Student Well-Being

High Court Refuses to Hear Conn. Challenge to NCLB Law

By Mark Walsh — March 01, 2011 3 min read

Putting an end to the last broad lawsuit against the No Child Left Behind Act, the U.S. Supreme Court last week declined to hear Connecticut’s challenge to the federal education law.

Meanwhile, in a case being watched closely in the autism community, the court ruled 6-2 that a federal law preempts all design-defect claims brought in state courts by plaintiffs seeking compensation for injuries allegedly caused by a vaccine’s side effects.

And, separately, the court ruled 7-2 that a railroad may challenge sales and use taxes charged by the state of Alabama on diesel fuel used by railroads, while motor and water carriers are exempt. The challenged taxes were defended by the state as critical to the funding of its education system.

In the NCLB case, the justices declined without comment on Feb. 22 to take up the only legal challenge to the 9-year-old law brought by a state. Connecticut’s lawsuit, filed in 2005, alleged that the federal government could not require states to spend their own money on the law’s accountability requirements because of the statute’s language barring unfunded mandates.

No Waiver Granted

The U.S. Department of Education, under the administration of President George W. Bush, had refused to grant Connecticut a waiver of annual testing requirements. The state claimed it had spent at least $41.6 million of its own money from 2002 to 2008 to comply with the law, the current version of the Elementary and Secondary Education Act.

A three-judge panel of the U.S. Court of Appeals for the 2nd Circuit decided last year that the central claim of the case was premature because the Education Department had not taken enforcement action against the state.

“The 2nd Circuit’s decision defies the law and common sense,” then-Connecticut Attorney General Richard Blumenthal argued in the Supreme Court appeal filed last October in State of Connecticut v. Duncan (No. 10-489). Mr. Blumenthal, a Democrat, was elected to the U.S. Senate in November.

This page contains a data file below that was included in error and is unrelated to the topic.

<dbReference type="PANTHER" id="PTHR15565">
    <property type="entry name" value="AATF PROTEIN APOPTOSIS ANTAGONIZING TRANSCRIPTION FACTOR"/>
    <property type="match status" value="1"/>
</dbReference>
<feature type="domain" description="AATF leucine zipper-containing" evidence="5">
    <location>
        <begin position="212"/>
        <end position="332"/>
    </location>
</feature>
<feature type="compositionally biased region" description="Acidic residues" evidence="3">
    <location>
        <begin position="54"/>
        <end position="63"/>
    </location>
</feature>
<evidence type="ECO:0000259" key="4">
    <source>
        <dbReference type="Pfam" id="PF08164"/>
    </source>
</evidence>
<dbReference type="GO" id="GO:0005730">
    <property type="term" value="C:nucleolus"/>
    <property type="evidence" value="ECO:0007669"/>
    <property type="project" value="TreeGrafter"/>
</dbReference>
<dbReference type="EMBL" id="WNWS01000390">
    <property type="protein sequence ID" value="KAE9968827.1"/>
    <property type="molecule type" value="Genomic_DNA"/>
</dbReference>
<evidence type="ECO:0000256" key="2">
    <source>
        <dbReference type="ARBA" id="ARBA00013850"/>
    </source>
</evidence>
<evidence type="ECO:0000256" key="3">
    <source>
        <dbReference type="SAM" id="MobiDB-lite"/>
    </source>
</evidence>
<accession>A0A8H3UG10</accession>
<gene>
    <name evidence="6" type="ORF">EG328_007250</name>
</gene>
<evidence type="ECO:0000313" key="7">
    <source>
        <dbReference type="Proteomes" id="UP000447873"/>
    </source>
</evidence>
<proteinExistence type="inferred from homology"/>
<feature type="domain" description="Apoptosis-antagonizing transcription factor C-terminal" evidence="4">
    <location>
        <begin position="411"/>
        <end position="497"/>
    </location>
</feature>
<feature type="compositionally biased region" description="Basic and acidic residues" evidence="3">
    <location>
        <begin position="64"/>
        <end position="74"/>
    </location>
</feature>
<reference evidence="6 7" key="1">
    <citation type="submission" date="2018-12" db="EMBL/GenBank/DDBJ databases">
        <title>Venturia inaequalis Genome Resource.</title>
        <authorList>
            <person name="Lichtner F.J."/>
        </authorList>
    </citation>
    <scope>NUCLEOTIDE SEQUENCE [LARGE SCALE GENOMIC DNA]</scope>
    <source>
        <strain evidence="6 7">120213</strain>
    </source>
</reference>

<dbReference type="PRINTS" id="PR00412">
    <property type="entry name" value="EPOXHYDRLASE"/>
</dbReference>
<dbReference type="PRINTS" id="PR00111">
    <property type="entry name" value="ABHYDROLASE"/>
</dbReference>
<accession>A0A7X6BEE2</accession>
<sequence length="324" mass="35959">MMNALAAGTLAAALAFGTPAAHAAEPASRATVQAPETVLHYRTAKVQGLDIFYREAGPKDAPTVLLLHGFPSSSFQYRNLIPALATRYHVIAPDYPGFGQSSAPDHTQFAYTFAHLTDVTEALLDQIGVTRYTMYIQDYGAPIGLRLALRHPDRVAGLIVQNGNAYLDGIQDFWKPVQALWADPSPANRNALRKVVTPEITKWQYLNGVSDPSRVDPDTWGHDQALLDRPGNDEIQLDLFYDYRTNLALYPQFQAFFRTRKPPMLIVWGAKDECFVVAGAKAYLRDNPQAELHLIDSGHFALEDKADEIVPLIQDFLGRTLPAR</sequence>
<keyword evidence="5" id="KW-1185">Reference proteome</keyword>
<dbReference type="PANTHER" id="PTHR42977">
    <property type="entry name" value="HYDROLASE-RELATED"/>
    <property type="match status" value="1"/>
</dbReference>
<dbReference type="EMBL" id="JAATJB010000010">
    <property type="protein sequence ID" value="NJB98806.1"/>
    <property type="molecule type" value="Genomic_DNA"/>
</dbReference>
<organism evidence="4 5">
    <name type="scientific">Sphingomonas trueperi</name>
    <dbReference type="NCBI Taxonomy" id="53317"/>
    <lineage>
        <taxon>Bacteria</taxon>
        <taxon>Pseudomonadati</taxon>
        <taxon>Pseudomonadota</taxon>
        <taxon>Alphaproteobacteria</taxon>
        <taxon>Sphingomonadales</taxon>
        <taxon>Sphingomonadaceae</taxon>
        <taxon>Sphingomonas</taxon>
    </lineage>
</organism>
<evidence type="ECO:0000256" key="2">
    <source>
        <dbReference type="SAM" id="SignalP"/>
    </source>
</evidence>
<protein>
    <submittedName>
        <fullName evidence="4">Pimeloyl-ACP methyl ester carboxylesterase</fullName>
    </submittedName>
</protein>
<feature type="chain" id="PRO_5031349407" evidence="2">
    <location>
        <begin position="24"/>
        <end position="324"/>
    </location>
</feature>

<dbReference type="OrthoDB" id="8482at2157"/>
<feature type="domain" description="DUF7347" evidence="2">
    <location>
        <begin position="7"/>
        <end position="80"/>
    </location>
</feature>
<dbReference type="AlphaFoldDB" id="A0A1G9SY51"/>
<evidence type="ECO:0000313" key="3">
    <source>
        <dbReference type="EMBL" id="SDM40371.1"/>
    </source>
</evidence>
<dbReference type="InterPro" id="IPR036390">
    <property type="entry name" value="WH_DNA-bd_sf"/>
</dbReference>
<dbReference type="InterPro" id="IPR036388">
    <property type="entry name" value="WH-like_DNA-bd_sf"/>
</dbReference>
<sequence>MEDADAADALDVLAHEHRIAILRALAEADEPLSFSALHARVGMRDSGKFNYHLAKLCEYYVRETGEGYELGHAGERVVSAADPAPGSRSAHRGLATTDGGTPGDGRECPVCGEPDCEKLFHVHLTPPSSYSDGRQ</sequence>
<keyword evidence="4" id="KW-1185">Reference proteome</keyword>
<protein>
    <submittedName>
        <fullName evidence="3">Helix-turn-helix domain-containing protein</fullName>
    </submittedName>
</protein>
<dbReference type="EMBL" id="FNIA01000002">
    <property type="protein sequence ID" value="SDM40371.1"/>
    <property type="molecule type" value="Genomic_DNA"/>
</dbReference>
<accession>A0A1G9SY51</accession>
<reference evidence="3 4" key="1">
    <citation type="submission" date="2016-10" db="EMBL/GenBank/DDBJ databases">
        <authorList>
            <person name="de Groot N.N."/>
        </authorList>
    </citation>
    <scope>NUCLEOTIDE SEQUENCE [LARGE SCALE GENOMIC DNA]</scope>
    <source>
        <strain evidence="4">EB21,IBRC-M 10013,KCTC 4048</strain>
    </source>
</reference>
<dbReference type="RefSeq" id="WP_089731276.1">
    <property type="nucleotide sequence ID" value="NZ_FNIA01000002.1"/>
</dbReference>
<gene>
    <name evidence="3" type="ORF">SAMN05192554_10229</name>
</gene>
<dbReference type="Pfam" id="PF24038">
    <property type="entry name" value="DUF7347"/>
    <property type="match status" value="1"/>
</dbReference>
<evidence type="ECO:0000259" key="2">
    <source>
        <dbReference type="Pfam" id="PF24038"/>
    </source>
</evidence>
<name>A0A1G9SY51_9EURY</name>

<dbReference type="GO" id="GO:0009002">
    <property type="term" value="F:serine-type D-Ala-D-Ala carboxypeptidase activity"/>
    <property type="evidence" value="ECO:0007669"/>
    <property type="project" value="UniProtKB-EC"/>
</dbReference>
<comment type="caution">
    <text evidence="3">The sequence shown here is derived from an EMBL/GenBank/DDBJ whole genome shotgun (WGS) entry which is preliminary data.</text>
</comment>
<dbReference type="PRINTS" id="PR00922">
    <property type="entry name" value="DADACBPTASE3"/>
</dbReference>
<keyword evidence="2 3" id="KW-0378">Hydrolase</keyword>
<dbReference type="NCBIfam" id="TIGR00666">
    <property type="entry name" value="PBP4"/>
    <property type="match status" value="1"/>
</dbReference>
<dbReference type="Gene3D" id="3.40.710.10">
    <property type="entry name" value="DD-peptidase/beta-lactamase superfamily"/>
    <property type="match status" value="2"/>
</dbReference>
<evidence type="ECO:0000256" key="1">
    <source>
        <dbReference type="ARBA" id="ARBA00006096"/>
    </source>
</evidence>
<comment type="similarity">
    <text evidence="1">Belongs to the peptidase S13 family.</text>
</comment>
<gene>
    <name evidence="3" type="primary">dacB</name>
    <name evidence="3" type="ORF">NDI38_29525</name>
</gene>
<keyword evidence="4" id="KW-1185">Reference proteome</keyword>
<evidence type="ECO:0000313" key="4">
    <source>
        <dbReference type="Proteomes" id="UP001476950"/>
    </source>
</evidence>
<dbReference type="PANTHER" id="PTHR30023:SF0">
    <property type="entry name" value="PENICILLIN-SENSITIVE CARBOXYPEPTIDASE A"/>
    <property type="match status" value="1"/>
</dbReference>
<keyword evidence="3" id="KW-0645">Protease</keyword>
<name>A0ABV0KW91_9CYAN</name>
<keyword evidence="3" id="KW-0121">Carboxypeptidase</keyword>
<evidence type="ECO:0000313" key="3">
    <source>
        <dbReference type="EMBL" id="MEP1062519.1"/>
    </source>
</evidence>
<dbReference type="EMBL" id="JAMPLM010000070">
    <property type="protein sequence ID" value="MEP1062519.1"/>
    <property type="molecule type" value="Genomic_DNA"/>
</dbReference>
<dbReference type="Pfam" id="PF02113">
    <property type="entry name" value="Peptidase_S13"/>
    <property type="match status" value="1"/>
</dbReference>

The Obama administration defended the law, saying in its high court brief that Connecticut never raised its funding claims when it sought waivers from the testing requirements. In June 2010, the justices declined to hear an appeal stemming from the National Education Association’s challenge to NCLB, which was also based on the unfunded-mandates provision. (“Focus Turns to Congress After High Court’s Denial of Challenge to NCLB Law,” June 16, 2010.)

In the vaccine case, Bruesewitz v. Wyeth LLC (No. 09-152), the court had to decide whether a provision of the National Childhood Vaccine Injury Act of 1986 precludes liability for certain claims against vaccine manufacturers even if a vaccine’s side effects were avoidable.

The case was brought on behalf of Hannah Bruesewitz, now 19, who suffered seizures and has had developmental disabilities since having a bad reaction to a diphtheria-tetanus-pertussis (DPT) vaccine known as Tri-Immunol as an infant in 1992.

Lawyers for the family argued that the vaccine, developed in the 1940s, had long been superseded by a more modern design, but that the drug manufacturer declined to change its DPT vaccine’s design because it viewed the economic costs as outweighing any potential gain in market share. Wyeth, now part of Pfizer Inc., withdrew Tri-Immunol from the market in 1998.

Justice Antonin Scalia said in the majority opinion that Congress set up a special vaccine court to compensate injured children without driving vaccine makers from the market.

“Vaccine manufacturers fund from their sales an informal, efficient compensation program for vaccine injuries,” Justice Scalia said in the opinion joined by Chief Justice John G. Roberts Jr. and Justices Anthony M. Kennedy, Clarence Thomas, Stephen G. Breyer, and Samuel A. Alito Jr.

Justice Sonia Sotomayor wrote a dissent joined by Justice Ruth Bader Ginsburg. Justice Elena Kagan did not participate in the case.

In a lengthy footnote, Justice Sotomayor noted the 5,000 pending claims in the special vaccine court alleging a link between certain vaccines and autism. She suggested the majority was swayed by the vaccine industry’s fears of a crushing wave of state tort litigation.

Respected studies have strongly rebutted claims of a vaccine-autism link.

In the tax case, CSX Transportation Inc. v. Alabama Department of Revenue (No. 09-520), Alabama education groups filed a friend-of-the-court brief on the side of the state, arguing that the tax on railroads is critical because it helps finance the state’s Education Trust Fund, to the tune of about $20 million a year.

But the court, while not addressing whether the railroad should prevail, sent the case back to lower courts for further proceedings.

A version of this article appeared in the March 02, 2011 edition of Education Week as High Court Refuses to Hear Conn. Challenge to NCLB Law

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